Blame it on sticky fingers, late nights, or month end deadlines. Employee misconduct can sometimes just be an honest mistake. Yes, there are instances when the misconduct is intentional, and it happens again, and again, and again… until it becomes headline worthy.
But the typical instance of accidental expense fraud isn’t so clear cut
For example, imagine a new employee submits their personal phone bill for $110/month for reimbursement. The company expense policy only allows reimbursements up to $40/month. However, the employee is successfully reimbursed $110, and continues to submit subsequent monthly phone bills for reimbursement –
It’s easy to place blame on the employee – they should ‘know better’ and ‘read the T&E policy’ is what we tell ourselves
However, it’s important to distinguish between misconduct and genuine human error – it will prevent unnecessary and lengthy internal investigations and maintain the reputation and integrity of the employee. But when it comes to accidental expense fraud, the lines between an honest mistake and misconduct are often unclear. From the company perspective, it’s difficult to definitively determine if misconduct was an error in judgement or intentional, without conducting extensive due diligence. The key to distinguishing the difference entails having an independent party gather and review the facts, including the employee’s work history, performance reports, previous misconduct, manager’s opinions, previous expense reports, etc. Definitely not an undertaking to go into lightly.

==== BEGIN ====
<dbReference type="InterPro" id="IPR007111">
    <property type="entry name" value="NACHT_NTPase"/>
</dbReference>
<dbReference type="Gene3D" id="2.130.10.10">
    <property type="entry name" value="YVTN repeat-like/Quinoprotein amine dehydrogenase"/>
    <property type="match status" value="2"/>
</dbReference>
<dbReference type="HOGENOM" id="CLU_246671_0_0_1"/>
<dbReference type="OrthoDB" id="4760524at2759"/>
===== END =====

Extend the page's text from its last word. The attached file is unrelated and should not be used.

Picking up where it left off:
When there’s proof the fraud is intentional, it’s easy to blame the employee for their misconduct. But what happens when the fraud is an honest mistake?
The simple answer is that both parties are responsible – the employee and the company. The T&E (or ‘Compliance’) team should hold employees accountable by having a comprehensive and enforceable T&E policy. This could be in the form of mandatory annual compliance trainings to educate and reinforce company values and regulatory policies. At the basic level, educational and remedial action needs to be taken for any misconduct. Perhaps employees who violate company policy should be subjected to corporate card suspensions, additional sign-offs of their expense reports, or additional compliance trainings. On the other side, employees should be able to easily access company policies. Many companies strive for this perfect balance, but it’s difficult to attain. The key to striking the balance is corporate culture.
Stay tuned for Part 2 – Corporate Culture: the good, the bad, and the ugly